Michael S. Heiser
Trans-Jordan During Joshua’s Lifetime
“Blessed are you, Simon Bar-Jonah!… I tell you, you are Peter, and on this rock I will build my church, and the gates of hell shall not prevail against it” (Matt 16:17–18). The “gates of hell”? Why did Jesus respond to Peter’s confession, “You are the Christ, the Son of the living God,” in this way? (16:16)
The Gates of Hell in Cosmic Geography
When we read “hell,” we naturally think of the realm of the unbelieving dead. But the Greek word translated “hell,” hades (ᾅδης), is also the name for the Underworld—the realm of all the dead, not just unbelievers. The Hebrew equivalent to hades is Sheol—the place “under the earth,” where all went after this life ended.
Sheol had “bars” (Job 17:16) and “cords” to tie down its inhabitants (2 Sam 22:5–6), preventing any escape (Job 7:9). Both the righteous and the unrighteous went to Sheol. The righteous believer, however, could hope for deliverance and eternity with God (Psa 49:15).
While the imagery associated with the Underworld would have unnerved the disciples, Jesus’ reference to the gates of hades would have jolted them for another reason. If they knew their Old Testament well, they understood that they were standing before those very gates as Jesus spoke.
The Gates of Hell in Terrestrial Geography
Matthew 16 takes place in Caesarea Philippi, situated near a mountainous region containing Mount Hermon. In the Old Testament, this region was known as Bashan—a place with a sinister reputation.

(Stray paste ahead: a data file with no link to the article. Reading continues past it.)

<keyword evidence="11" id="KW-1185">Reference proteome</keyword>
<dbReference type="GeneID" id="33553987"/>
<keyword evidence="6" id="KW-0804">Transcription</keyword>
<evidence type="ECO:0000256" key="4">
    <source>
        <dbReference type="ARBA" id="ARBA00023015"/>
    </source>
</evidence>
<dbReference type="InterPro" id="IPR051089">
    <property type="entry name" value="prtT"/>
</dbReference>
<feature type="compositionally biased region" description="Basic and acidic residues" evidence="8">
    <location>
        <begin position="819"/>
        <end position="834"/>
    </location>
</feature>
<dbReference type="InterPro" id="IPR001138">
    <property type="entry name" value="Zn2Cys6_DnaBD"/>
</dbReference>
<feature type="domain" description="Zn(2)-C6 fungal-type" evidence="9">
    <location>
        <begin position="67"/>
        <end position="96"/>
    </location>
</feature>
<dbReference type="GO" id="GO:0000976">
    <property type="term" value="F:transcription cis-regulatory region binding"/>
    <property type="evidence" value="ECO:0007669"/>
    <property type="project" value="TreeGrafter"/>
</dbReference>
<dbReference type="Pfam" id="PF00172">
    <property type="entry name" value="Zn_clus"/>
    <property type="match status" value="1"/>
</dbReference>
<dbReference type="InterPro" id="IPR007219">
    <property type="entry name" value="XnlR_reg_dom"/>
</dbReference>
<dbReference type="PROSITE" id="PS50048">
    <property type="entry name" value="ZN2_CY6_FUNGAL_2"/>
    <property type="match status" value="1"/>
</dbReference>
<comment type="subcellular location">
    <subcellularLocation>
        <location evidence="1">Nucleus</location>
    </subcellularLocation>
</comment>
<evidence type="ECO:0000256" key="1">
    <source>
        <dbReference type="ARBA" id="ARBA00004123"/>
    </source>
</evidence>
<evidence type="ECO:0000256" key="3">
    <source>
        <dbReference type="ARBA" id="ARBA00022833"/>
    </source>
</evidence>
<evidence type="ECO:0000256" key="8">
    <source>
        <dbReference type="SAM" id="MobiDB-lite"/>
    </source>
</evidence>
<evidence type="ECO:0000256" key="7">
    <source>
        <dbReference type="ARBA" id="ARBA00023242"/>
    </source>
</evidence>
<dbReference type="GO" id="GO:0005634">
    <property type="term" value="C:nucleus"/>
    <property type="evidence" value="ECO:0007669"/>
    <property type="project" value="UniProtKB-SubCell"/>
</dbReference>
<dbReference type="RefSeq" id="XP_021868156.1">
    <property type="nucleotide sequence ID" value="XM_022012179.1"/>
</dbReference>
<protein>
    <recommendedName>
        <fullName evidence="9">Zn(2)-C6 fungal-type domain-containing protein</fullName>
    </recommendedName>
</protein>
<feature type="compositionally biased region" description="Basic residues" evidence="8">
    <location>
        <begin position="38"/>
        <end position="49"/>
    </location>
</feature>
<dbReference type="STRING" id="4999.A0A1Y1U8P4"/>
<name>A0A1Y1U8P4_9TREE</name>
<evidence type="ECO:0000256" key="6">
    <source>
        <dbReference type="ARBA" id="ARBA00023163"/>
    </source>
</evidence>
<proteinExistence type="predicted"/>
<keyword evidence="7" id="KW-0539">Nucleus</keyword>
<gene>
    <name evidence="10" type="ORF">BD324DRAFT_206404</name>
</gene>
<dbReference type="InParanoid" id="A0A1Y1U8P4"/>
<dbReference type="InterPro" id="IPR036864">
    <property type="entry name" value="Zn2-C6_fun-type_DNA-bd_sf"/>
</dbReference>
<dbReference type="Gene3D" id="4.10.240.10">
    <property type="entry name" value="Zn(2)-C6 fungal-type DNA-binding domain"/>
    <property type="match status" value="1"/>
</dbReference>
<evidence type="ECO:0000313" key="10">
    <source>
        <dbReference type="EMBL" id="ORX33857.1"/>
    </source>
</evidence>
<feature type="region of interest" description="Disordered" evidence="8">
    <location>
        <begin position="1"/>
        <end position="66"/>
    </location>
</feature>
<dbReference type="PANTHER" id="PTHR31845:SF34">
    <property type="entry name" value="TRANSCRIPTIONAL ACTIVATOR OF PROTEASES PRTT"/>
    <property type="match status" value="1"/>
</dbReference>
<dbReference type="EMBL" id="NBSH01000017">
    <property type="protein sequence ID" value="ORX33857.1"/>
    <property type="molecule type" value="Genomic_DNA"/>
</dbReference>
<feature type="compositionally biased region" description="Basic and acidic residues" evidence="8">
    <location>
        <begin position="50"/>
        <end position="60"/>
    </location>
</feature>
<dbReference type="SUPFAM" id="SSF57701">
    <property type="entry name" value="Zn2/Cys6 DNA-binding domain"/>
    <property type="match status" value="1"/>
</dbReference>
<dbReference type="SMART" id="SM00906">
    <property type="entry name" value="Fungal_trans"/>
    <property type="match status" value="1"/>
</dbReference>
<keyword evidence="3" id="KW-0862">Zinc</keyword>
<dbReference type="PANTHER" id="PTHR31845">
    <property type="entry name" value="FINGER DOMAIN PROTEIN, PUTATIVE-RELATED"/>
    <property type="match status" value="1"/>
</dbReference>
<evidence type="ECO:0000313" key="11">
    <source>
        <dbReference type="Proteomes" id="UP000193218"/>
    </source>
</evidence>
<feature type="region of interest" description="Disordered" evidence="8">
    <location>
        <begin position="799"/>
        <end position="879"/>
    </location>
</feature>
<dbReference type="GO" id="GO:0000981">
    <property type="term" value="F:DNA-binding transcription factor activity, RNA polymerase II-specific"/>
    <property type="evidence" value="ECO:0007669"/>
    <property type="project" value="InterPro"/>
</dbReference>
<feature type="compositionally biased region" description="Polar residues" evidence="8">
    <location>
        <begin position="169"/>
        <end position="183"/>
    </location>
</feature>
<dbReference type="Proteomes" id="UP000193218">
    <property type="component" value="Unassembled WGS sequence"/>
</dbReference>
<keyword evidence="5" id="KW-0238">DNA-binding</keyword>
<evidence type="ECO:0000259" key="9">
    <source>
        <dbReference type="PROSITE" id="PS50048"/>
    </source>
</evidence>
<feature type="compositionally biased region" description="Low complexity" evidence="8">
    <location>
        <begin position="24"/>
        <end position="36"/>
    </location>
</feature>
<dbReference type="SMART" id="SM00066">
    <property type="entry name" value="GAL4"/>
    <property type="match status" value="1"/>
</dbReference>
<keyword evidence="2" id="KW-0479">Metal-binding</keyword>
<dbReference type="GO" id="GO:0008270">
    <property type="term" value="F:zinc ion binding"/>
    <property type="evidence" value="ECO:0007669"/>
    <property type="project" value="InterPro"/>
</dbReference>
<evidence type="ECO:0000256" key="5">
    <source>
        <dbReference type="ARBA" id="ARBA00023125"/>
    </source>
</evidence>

According to the Old Testament, Bashan was controlled by two kings—Sihon and Og—who were associated with the ancient giant clans: the Rephaim and the Anakim (Deut 2:10–12; Josh 12:1–5). The two main cities of their kingdom were Ashtaroth and Edrei, home to the Rephaim (Deut 3:1, 10–11; Josh 12:4–5).
These cities and their Rephaim inhabitants are mentioned by name in Canaanite (Ugaritic) cuneiform tablets. The people of Ugarit believed the Rephaim were the spirits of dead warrior-kings. They also believed that the cities of Ashtaroth and Edrei were the entryway to the Underworld—the gates of Sheol. Also, during Israel’s divided kingdom period, Jereboam built a pagan religious center at Dan—just south of Mount Hermon—where the Israelites worshiped Baal instead of Yahweh.
For the disciples, Bashan was an evil, otherworldly domain. But they had two other reasons to feel queasy about where they were standing. According to Jewish tradition, Mount Hermon was the location where the divine sons of God had descended from heaven—ultimately corrupting humankind via their offspring with human women (see Gen 6:1–4). These offspring were known as Nephilim, ancestors of the Anakim and the Rephaim (Num 13:30–33). In Jewish theology, the spirits of these giants were demons (1 Enoch 15:1–12).
To make the region even spookier, Caesarea Philippi had been built and dedicated to Zeus. This pagan god was worshipped at a religious center built a short distance from the more ancient one in Dan—at the foot of Mount Hermon. Aside from the brief interlude during the time of Joshua through Solomon, the gates of hell were continually open for business.
Jesus Declares War
The rock which Jesus referred to in this passage was neither Peter nor Himself; it was the rock on which they were standing—the foot of Mount Hermon, the demonic headquarters of the Old Testament and the Greek world.
We often presume that the phrase “the gates of hell shall not prevail against it” describes a Church taking on the onslaught of evil. But the word “against” is not present in the Greek. Translating the phrase without it gives it a completely different connotation: “the gates of hell will not withstand it.”
It is the Church that Jesus sees as the aggressor. He was declaring war on evil and death. Jesus would build His Church atop the gates of hell—He would bury them.
Biblical references are from the English Standard Version (ESV).